There are a number of different ways to have your billing and admin managed. You can be part of a group, employ your own dedicated Practice Manager or Secretary or you can engage a billing and admin service. Depending on the alternative you chose, there are a number of different fee structures offered.
A private practice group is likely to charge you a fixed annual fee, regardless of the amount of work you do. If you employ a Practice Manager or Secretary you would be responsible for their salary, super and the other overheads associated with employing staff. Alternatively, if you sign up to a billing and admin service provider, you are likely to be offered a flat fee per account, an hourly rate or a percentage of account value.
Based on my research, we are aware that the flat fee per account sits at approximately $40 per account. Proponents of a flat fee feel it is inappropriate for fees to vary with accounts of different value when the work to create an account does not differ significantly between an account with one value and another account with a another value.
To get a sense of whether a flat fee is appropriate, we can use the accounts processed by us as an example.
- We have processed more than 17,000 accounts at a value of more than $10,000,000 since 2009
- Our average value of an account is approximately $590
- By applying the rate we charge against this average value we get an average fee per account of $29.50
Now, that’s the total across all of our accounts. If we look at the numbers for our doctors whose accounts are of a lower value:
- We have processed nearly 2,500 accounts for these doctors with a cumulative value of approximately $780,000 since 2009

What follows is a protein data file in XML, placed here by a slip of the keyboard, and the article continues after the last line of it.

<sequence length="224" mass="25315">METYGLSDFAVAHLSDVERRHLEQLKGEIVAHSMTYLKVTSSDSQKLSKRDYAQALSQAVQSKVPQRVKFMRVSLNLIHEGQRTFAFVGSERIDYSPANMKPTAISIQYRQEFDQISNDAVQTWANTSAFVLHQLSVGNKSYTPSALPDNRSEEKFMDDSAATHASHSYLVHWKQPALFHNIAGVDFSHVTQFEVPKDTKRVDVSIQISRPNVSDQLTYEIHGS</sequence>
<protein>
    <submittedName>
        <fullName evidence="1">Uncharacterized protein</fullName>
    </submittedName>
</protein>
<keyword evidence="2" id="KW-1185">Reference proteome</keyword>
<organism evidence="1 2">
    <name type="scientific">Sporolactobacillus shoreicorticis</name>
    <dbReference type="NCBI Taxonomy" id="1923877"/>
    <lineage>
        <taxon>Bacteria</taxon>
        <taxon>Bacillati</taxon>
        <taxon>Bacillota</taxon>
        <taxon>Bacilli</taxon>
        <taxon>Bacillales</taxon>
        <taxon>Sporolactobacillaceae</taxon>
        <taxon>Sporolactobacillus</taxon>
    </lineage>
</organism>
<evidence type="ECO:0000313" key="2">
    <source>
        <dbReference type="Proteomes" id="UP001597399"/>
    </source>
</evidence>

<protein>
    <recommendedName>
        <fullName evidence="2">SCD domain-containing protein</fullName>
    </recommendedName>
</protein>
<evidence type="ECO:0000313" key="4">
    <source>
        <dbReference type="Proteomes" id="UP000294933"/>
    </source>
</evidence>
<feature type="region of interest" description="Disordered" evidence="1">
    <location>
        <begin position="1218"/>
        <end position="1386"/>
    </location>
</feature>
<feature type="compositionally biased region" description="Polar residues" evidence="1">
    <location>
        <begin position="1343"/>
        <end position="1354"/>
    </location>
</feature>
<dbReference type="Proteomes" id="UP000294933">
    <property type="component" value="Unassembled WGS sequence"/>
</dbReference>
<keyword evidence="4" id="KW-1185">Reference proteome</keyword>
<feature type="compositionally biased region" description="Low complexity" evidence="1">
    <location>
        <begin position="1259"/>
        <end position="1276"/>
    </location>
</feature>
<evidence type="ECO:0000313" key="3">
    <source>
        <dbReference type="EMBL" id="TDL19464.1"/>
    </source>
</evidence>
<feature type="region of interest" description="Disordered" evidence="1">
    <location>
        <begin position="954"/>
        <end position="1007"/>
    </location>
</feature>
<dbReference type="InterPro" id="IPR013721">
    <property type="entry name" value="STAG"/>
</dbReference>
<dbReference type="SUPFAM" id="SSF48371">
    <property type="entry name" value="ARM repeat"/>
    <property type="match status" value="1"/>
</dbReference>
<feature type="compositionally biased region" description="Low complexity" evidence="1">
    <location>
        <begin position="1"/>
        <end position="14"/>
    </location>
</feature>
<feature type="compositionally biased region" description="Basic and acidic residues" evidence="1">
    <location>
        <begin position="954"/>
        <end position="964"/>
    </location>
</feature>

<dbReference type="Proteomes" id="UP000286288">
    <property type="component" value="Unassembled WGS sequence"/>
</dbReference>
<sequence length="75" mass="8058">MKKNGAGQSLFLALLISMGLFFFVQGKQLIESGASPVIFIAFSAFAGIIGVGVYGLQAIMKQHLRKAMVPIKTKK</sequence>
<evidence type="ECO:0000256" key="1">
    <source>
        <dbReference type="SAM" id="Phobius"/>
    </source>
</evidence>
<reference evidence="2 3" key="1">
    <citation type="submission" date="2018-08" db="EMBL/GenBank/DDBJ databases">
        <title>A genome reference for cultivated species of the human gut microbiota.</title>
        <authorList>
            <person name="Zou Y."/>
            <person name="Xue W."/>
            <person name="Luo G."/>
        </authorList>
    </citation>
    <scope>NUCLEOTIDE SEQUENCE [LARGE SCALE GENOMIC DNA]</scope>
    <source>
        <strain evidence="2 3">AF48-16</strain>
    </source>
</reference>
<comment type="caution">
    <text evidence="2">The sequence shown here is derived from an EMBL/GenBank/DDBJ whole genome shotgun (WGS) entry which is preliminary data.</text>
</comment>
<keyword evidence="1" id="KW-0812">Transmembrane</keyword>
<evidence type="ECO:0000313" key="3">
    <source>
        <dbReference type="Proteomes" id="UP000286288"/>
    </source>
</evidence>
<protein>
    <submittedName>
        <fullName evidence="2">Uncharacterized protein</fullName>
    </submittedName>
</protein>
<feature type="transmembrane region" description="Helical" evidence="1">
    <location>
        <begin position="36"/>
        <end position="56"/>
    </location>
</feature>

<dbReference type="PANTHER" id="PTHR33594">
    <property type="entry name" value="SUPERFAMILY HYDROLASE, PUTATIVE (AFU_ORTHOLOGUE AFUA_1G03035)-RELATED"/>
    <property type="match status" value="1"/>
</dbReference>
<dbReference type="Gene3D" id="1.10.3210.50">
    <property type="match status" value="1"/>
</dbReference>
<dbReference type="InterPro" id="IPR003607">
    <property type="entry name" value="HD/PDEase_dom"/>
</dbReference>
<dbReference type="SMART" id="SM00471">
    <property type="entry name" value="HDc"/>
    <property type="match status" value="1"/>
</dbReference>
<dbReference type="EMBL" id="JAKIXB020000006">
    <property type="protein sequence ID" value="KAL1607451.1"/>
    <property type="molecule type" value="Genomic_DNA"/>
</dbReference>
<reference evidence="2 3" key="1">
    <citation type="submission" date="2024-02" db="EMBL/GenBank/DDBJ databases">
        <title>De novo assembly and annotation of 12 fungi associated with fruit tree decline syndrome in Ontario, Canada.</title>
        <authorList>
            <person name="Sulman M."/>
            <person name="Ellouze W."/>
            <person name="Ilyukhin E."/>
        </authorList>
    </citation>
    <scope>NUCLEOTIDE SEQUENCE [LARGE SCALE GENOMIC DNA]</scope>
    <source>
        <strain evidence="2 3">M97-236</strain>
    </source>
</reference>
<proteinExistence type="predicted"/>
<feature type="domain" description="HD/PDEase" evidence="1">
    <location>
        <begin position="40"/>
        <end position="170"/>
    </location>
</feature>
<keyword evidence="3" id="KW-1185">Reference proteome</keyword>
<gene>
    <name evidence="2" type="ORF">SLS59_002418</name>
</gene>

- The resulting average value of an account is $312
- Simply applying our rate against this average value gives an average fee per account of $15.60
What this shows us is that the flat fee we’re aware of is higher than what our fees work out on average across the whole group, and more than two and a half times higher than the amount paid by doctors whose accounts are of a lower value. Does that mean a flat fee approach results in the doctors with lower value accounts effectively subsiding the doctors with higher value accounts?
Another alternative is an hourly rate. The market rate for booking keeping services is in the order of $50 per hour. I have a general concern with hourly rates because they reward inefficiency – the longer we take to do our job, the more we get to charge. By comparison, a percentage fee encourages us to maximise the revenue you earn (by, for example, ensuring all modifiers etc are charged for) and leaves the questions of how efficient we are to us – if we take longer to do our job then it remains our problem and it is not passed onto you.
We’ve not logged the amount of hours we’ve spent per doctor, but based on the hours my staff and I work, in the financial years 2011-2012 and 2012-2013, the average for all doctors for all accounts worked is $44 per hour.
Our view is that the analysis above confirms the validity of the percentage model. What are your thoughts on the right methodology to charge for admin and billing services?
Leave your comments in the box below.
I’m looking forward to hearing your thoughts, Ben.
Ben Dudley is the principal of Doctors Accounts Services, and is focused on removing the burden of admin from Perth’s anaesthetists. If you’re interested in how Ben can help your established private practice, then click here. If you’re new to private practice and need help, click here to see how we can easily transition you into your own practice.